The Writings of George Washington: pt. IV. Letters official and private, from the beginning of his presidency to the end of his life: (v. 10) May, 1789-November, 1794. (v. 11) November, 1794-December, 1799
Harper & brothers, 1847
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Page 457 - About ten o'clock I bade adieu to Mount Vernon, to private life, and to domestic felicity ; and with a mind oppressed with more anxious and painful sensations than I have words to express, set out for New York with the best disposition to render service to my country in obedience to its call, but with less hope of answering its expectations.
Page 100 - ... whom the Marquis has conveyed this early trophy of the spoils of despotism, and the first ripe fruits of American principles transplanted into Europe, to his great master and patron. When he mentioned to me the present he intended you, my heart leaped with joy.
Page 81 - That Congress have no authority to interfere in the emancipation of slaves, or in the treatment of them in any of the States; it remaining with the several States alone to provide rules and regulations therein, which humanity and true policy may require.
Page 515 - His system flowed from principles adverse to liberty, and was calculated to undermine and demolish the republic, by creating an influence of his department over the members of the legislature.
Page 512 - I know that I have been an object of uniform opposition from Mr. Jefferson, from the moment of his coming to the city of New York to enter upon his present office. I know from the most authentic sources that I have been the frequent subject of the most unkind whispers and insinuations from the same quarter. I have long seen a formed party in the legislature, under his auspices, bent upon my subversion. I can not doubt, from the evidence I possess, that the National Gazette...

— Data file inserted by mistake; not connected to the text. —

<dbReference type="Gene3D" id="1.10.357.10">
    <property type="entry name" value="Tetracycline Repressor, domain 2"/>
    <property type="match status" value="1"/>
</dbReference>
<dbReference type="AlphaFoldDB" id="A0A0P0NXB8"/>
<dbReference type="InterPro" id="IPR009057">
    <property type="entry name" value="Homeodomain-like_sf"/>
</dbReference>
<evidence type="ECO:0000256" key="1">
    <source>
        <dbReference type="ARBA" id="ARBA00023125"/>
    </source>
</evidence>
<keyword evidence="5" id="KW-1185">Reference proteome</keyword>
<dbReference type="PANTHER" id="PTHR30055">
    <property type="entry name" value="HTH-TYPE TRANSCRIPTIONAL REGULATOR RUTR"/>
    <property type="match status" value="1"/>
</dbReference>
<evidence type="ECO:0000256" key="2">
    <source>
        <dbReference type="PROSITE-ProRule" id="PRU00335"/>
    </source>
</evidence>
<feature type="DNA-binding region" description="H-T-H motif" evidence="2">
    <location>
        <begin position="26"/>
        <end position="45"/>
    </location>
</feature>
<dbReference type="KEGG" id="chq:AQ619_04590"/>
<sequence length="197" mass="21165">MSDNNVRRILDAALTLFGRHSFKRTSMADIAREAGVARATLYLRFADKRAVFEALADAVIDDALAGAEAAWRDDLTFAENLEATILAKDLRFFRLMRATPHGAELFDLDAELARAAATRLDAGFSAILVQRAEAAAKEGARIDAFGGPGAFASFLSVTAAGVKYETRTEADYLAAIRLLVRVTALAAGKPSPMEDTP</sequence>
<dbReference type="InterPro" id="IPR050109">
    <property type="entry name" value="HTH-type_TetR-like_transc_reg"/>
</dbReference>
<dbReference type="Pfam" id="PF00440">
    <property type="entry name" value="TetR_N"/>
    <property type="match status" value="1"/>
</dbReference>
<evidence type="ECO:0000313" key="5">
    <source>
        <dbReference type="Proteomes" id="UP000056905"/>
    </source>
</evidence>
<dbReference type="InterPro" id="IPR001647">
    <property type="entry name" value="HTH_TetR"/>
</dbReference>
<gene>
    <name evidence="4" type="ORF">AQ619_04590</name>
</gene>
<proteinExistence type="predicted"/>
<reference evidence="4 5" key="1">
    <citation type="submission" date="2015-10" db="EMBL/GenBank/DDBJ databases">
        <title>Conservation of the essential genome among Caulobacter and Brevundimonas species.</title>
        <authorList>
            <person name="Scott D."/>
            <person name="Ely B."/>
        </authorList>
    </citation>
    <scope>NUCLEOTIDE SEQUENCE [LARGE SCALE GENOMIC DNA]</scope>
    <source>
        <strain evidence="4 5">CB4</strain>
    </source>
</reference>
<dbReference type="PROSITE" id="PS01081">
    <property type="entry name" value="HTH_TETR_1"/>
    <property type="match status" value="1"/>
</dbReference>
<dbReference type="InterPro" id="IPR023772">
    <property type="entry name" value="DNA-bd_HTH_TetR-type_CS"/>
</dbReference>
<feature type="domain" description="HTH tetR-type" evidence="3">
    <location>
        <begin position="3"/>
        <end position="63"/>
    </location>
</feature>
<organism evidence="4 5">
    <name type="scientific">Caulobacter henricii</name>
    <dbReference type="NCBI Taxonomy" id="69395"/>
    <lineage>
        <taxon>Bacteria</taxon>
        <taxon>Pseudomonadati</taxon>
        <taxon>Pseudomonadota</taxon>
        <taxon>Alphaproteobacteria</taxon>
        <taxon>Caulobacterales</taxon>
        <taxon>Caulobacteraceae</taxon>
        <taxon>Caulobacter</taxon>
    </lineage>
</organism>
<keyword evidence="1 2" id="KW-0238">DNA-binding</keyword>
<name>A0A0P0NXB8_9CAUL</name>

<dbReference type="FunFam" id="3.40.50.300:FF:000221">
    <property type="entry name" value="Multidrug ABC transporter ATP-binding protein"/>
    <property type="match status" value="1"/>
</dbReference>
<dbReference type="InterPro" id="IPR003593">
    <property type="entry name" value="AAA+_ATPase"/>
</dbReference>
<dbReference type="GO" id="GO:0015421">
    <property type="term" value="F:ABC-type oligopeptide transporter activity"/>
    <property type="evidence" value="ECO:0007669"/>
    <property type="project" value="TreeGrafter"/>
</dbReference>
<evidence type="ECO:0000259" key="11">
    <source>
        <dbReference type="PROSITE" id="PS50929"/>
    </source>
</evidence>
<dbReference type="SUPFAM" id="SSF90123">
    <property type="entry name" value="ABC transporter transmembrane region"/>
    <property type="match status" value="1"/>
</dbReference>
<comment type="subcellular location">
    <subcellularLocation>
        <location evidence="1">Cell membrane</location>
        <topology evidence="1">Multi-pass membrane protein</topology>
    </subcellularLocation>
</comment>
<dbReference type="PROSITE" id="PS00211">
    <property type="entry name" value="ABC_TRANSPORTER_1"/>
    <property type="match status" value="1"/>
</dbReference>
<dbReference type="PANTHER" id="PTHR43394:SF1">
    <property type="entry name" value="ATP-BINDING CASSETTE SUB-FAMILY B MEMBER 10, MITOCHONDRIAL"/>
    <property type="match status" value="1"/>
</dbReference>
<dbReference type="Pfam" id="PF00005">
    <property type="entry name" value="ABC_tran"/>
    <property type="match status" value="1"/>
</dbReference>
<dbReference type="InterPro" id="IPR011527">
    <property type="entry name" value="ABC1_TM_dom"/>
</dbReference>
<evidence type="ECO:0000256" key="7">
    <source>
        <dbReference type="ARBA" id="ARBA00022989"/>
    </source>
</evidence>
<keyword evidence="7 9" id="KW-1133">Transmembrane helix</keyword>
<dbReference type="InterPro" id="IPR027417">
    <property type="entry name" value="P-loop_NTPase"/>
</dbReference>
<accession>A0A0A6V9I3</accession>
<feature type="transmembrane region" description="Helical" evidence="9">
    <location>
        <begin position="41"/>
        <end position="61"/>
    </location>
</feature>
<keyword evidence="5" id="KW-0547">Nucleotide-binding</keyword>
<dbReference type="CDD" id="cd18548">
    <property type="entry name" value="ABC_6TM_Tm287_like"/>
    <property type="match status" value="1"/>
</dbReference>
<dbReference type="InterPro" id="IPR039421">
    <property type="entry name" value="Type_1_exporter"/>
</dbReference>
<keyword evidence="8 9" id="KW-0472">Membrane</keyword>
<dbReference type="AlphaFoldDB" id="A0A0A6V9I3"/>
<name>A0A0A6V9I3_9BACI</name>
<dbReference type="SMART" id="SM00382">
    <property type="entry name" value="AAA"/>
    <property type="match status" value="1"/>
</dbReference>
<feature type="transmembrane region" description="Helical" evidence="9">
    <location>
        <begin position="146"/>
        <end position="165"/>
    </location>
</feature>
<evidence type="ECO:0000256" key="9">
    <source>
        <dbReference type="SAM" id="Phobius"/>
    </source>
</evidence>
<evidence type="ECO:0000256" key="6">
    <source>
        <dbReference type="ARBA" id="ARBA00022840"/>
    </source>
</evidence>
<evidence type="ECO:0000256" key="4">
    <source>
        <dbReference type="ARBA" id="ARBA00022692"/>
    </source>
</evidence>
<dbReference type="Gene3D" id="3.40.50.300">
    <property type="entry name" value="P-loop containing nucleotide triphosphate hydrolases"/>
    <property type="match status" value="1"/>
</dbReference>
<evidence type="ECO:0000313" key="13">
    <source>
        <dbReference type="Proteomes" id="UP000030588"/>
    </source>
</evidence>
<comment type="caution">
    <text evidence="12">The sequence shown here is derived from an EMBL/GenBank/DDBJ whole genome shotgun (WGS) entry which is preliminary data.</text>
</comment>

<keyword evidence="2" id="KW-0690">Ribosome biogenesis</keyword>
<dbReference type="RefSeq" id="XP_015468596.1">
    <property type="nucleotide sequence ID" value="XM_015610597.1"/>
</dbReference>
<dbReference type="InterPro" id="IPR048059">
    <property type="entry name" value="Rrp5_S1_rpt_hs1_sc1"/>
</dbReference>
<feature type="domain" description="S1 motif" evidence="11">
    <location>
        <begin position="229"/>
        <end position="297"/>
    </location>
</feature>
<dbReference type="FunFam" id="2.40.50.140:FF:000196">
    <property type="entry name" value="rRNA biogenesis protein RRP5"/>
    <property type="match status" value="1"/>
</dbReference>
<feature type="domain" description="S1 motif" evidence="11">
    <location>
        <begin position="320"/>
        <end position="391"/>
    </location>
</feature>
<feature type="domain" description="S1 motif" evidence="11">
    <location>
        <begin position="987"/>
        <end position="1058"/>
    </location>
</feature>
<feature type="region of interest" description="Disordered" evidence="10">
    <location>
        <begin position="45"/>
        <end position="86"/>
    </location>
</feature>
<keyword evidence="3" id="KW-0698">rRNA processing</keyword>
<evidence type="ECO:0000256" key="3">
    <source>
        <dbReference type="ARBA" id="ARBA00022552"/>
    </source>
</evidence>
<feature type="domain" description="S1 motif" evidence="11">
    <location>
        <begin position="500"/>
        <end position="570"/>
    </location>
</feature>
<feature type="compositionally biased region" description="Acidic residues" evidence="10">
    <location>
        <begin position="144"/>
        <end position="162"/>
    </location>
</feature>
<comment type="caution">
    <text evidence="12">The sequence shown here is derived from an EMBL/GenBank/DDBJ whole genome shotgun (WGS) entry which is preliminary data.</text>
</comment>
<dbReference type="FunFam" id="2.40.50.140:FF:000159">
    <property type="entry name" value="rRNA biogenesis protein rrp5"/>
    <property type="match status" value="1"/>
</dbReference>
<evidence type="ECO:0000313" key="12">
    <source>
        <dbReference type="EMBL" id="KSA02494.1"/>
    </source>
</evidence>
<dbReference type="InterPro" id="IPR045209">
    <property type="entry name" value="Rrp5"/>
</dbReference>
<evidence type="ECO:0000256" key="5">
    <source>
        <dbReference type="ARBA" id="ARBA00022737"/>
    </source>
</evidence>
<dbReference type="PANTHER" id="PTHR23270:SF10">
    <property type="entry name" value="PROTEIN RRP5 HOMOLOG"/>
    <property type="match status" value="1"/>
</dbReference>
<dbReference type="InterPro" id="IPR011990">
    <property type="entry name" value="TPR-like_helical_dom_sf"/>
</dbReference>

Page 519 - I never did by myself or any other, directly or indirectly, write, dictate or procure any one sentence or sentiment to be inserted in his, or any other gazette, to which my name was not affixed or that of my office.
Page 29 - For my own personal ease, I should have died two years ago ; but, though those years have been spent in excruciating pain, I am pleased that I have lived them, since they have brought me to see our present situation.
Page 96 - I can truly say, I had rather be at Mount Vernon, with a friend or two about me, than to be attended at the seat of government by the officers of state and the representatives of every power in Europe.
Page 501 - I felt all the magnitude of the event, I was in a considerable degree silent. I knew that, to such a mind as yours, persuasion was idle and impertinent; that before forming...
Page 29 - If to be venerated for benevolence, if to be admired for talents, if to be esteemed for patriotism, if to be beloved for philanthropy, can gratify the human mind, you must have the pleasing consolation to know, that you have not lived in vain. And I flatter myself that it will not be ranked among the least grateful occurrences of your life to be assured, that, so long as I retain my memory, you will be recollected with respect, veneration, and affection by your sincere friend,